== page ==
Jickling, B. (2013). Normalizing catastrophe: an educational response. Environmental Education Research, 19(2), 161-176. doi:10.1080/13504622.2012.721114. 16pp
Kenis, A., & Mathijs, E. (2012). Beyond individual behaviour change: the role of power, knowledge and strategy in tackling climate change. Environmental Education Research, 18(1), 45-65. doi:10.1080/13504622.2011.576315. 21pp
Feinstein, N. W., & Mach, K. J. (2019). Three roles for education in climate change adaptation. Climate Policy, 1-6. doi:10.1080/14693062.2019.1701975. 6pp
Lehtonen, A., Salonen, A. O., & Cantell, H. (2019). Climate Change Education: A New Approach for a World of Wicked Problems. In J. W. Cook (Ed.), Sustainability, Human Well-Being, and the Future of Education (pp. 339-374). Cham: Springer International Publishing. Available at: https://link.springer.com/content/pdf/10.1007%2F978-3-319-78580-6_11.pdf 36pp

Additional readings
Lakoff, G. (2010). Why it Matters How We Frame the Environment. Environmental Communication, 4(1), 70-81. doi:10.1080/17524030903529749. 12pp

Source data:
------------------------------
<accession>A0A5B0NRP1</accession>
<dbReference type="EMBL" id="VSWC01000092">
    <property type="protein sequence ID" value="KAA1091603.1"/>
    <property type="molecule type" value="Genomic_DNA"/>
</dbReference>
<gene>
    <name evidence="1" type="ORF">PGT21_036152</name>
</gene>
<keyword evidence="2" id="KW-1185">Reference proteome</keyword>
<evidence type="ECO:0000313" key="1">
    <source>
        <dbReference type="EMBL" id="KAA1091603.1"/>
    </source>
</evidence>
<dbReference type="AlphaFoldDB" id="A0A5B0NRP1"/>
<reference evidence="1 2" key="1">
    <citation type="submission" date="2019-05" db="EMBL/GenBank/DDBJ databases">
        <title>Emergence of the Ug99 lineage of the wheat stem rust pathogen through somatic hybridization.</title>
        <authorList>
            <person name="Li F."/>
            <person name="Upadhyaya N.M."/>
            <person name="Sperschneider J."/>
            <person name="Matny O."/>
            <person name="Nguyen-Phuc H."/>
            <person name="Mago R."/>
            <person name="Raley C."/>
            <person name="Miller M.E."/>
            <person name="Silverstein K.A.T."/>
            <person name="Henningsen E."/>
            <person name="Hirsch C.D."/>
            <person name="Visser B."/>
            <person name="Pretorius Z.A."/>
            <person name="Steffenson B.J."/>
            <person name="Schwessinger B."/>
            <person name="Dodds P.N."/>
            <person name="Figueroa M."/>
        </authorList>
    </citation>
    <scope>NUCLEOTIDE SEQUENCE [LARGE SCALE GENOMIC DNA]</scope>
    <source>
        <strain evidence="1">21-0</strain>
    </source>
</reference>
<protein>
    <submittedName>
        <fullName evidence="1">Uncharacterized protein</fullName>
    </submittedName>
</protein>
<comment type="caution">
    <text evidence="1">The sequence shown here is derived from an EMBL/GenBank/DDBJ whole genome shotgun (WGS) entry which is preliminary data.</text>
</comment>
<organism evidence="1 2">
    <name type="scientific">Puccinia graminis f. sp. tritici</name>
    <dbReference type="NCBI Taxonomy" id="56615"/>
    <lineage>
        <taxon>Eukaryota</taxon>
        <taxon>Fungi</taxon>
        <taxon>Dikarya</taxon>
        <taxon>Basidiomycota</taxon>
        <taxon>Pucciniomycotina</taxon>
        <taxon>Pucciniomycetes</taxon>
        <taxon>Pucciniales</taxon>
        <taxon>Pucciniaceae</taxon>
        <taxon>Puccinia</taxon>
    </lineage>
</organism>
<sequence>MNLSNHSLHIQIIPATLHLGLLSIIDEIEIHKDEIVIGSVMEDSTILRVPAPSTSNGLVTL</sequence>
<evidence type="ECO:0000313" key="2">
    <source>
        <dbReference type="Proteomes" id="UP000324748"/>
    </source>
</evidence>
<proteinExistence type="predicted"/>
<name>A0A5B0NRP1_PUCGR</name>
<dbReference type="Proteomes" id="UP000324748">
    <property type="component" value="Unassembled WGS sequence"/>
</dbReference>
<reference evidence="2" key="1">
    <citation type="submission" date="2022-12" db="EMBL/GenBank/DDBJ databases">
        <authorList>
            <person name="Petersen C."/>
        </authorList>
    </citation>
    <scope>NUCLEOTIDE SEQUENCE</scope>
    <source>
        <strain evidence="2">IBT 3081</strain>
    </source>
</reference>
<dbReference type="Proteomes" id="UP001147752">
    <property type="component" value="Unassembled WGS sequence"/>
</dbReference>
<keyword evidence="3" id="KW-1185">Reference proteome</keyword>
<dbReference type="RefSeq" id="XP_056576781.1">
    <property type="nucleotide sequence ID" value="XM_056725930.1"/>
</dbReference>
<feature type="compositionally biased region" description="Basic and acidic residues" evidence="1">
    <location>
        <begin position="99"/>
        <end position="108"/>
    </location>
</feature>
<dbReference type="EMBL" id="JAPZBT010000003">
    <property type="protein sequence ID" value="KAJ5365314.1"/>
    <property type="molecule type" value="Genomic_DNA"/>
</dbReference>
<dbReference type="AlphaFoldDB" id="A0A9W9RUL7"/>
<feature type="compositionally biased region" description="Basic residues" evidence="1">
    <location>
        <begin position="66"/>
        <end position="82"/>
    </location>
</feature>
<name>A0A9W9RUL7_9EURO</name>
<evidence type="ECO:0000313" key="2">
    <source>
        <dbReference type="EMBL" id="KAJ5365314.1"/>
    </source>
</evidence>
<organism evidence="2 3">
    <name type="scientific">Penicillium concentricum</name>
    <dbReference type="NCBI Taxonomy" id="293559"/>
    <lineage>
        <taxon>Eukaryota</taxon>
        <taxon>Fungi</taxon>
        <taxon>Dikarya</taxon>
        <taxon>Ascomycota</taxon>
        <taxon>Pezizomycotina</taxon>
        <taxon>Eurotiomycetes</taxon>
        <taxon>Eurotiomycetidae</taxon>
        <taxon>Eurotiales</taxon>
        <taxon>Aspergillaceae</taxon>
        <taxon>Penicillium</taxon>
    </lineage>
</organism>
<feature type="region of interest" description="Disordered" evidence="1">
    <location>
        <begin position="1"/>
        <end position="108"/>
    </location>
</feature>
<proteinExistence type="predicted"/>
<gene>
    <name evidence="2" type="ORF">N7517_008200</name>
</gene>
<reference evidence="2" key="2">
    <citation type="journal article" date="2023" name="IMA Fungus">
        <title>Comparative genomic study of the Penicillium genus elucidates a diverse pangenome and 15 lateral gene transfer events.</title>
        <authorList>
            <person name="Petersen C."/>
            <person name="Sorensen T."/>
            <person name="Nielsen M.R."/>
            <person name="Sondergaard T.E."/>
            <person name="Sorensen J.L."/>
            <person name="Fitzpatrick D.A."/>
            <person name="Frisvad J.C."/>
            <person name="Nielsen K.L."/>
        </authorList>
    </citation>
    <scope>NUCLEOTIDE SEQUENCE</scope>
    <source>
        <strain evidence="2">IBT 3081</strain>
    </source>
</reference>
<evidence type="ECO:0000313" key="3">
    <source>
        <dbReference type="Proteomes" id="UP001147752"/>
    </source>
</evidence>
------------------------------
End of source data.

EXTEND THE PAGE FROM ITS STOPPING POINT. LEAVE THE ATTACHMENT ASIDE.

Norgaard, K. M. (2009). Cognitive and behavioral challenges in responding to climate change (English). Policy Research working paper WPS 4940. Washington, DC: World Bank. http://documents.worldbank.org/curated/en/289171468331269847/Cognitive-and-behavioral-challenges-in-responding-to-climate-change. 76pp
Leiserowitz, A. (2006). Climate change risk perception and policy preferences: The role of affect, imagery, and values. Climatic Change, 77, 45-72. DOI: 10.1007/s10584-006-9059-9. 28pp
Drews, S., & van den Bergh, J. C. J. M. (2016). What explains public support for climate policies? A review of empirical and experimental studies. Climate Policy, 16(7), 855-876. doi:10.1080/14693062.2015.1058240. 22pp

 

2. What works (… might work - and won’t work) in and as climate change education?

Key readings

Krange, O., Kaltenborn, B. P., & Hultman, M. (2019). Cool dudes in Norway: climate change denial among conservative Norwegian men. Environmental Sociology, 5(1), 1-11. doi:10.1080/23251042.2018.1488516. 12pp
Wibeck, V. (2014). Enhancing learning, communication and public engagement about climate change – some lessons from recent literature. Environmental Education Research, 20(3), 387-411. doi:10.1080/13504622.2013.812720. 25pp
Monroe, M. C., Plate, R. R., Oxarart, A., Bowers, A., & Chaves, W. A. (2019). Identifying effective climate change education strategies: a systematic review of the research. Environmental Education Research, 25(6), 791-812. doi:10.1080/13504622.2017.1360842. 22pp